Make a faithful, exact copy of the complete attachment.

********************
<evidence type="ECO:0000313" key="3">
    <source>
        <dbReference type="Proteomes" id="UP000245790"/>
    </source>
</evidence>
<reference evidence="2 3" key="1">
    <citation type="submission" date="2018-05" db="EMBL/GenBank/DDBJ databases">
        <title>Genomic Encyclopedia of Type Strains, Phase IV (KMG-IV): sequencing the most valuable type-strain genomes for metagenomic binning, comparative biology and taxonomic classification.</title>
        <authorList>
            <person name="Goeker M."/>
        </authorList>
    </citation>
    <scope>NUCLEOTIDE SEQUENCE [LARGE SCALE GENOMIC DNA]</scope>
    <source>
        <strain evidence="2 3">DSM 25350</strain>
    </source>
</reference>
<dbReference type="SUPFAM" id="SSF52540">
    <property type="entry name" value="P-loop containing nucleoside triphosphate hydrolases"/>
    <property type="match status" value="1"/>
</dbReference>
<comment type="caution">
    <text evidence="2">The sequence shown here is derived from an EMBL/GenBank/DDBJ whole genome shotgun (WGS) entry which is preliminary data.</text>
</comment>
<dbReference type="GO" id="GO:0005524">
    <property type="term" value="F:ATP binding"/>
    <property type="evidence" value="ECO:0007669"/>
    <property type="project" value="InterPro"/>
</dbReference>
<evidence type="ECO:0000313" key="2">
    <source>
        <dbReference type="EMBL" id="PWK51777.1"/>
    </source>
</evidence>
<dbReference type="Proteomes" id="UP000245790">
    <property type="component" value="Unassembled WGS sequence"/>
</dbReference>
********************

<evidence type="ECO:0000313" key="3">
    <source>
        <dbReference type="Proteomes" id="UP000245790"/>
    </source>
</evidence>
<reference evidence="2 3" key="1">
    <citation type="submission" date="2018-05" db="EMBL/GenBank/DDBJ databases">
        <title>Genomic Encyclopedia of Type Strains, Phase IV (KMG-IV): sequencing the most valuable type-strain genomes for metagenomic binning, comparative biology and taxonomic classification.</title>
        <authorList>
            <person name="Goeker M."/>
        </authorList>
    </citation>
    <scope>NUCLEOTIDE SEQUENCE [LARGE SCALE GENOMIC DNA]</scope>
    <source>
        <strain evidence="2 3">DSM 25350</strain>
    </source>
</reference>
<dbReference type="SUPFAM" id="SSF52540">
    <property type="entry name" value="P-loop containing nucleoside triphosphate hydrolases"/>
    <property type="match status" value="1"/>
</dbReference>
<comment type="caution">
    <text evidence="2">The sequence shown here is derived from an EMBL/GenBank/DDBJ whole genome shotgun (WGS) entry which is preliminary data.</text>
</comment>
<dbReference type="GO" id="GO:0005524">
    <property type="term" value="F:ATP binding"/>
    <property type="evidence" value="ECO:0007669"/>
    <property type="project" value="InterPro"/>
</dbReference>
<evidence type="ECO:0000313" key="2">
    <source>
        <dbReference type="EMBL" id="PWK51777.1"/>
    </source>
</evidence>
<dbReference type="Proteomes" id="UP000245790">
    <property type="component" value="Unassembled WGS sequence"/>
</dbReference>